The tanker "ran soft aground," or lightly scraped the muddy bottom of the channel off the Rodeo coast around 5 a.m. Friday, and two U.S. Coast Guard crews and a helicopter responded, Coast Guard Petty Officer Pamela Manns said.
The chafe did not appear to cause any pollutants to leak in the Bay or any damage to the tanker itself, but the Coast Guard will not allow it to set sail again until an inspector from Los Angeles gives it the go-ahead, Coast Guard Lt. Lauren Kolumbic said.
"We write down something on our form that says, 'until you verify that this vessel is safe you can't leave because we don't want you sailing out of here and sinking'," Kolumbic said.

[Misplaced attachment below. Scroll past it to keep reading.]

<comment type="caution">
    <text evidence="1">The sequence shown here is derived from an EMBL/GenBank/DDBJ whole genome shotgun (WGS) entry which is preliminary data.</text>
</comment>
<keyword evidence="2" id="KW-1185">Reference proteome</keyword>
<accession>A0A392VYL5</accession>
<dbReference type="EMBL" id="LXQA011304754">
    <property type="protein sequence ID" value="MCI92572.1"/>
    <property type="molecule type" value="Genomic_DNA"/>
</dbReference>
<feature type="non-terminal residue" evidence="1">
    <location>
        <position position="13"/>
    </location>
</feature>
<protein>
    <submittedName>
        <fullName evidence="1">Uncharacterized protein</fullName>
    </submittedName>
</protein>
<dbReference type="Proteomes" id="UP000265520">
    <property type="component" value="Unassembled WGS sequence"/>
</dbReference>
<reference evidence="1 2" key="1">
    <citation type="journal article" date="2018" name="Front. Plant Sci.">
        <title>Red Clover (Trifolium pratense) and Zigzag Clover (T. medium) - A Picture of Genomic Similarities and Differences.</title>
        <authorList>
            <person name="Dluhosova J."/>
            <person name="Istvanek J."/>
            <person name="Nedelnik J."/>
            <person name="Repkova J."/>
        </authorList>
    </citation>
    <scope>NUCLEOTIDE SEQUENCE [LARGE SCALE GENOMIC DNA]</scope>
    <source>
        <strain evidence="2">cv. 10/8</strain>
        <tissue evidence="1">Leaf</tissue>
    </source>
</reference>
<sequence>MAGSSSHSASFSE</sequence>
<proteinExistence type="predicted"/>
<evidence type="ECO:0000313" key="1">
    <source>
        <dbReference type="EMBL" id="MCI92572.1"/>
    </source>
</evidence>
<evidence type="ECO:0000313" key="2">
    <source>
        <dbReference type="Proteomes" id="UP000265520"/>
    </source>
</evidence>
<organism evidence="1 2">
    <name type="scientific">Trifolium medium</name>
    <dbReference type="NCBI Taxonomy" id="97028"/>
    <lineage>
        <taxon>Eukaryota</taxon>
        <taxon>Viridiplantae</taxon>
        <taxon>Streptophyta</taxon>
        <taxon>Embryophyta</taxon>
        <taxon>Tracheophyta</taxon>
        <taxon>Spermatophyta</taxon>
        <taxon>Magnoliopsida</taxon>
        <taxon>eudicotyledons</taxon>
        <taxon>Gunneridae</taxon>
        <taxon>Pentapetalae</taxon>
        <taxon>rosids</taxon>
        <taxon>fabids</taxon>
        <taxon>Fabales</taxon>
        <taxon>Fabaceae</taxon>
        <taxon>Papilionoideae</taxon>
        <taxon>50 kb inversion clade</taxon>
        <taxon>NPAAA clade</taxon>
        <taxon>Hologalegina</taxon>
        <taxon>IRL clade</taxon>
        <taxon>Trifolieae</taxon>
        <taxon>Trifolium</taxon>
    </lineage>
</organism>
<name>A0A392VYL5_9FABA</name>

The inspector could take days to make sure the vessel at Anchorage 9 is secure to leave because he or she might have to perform many tests, such as getting divers in the water to check the exterior.
"It's not like they can come out and test the oily water separator and say 'ok, it's fine'," Kolumbic said. "They can't leave Anchorage 9 until it is confirmed to be safe."
She said the bottom line is there is no evidence of pollution and the Coast Guard responded quickly to the possibility of the problem.
It could take weeks before the Coast Guard determines what caused the graze, she said.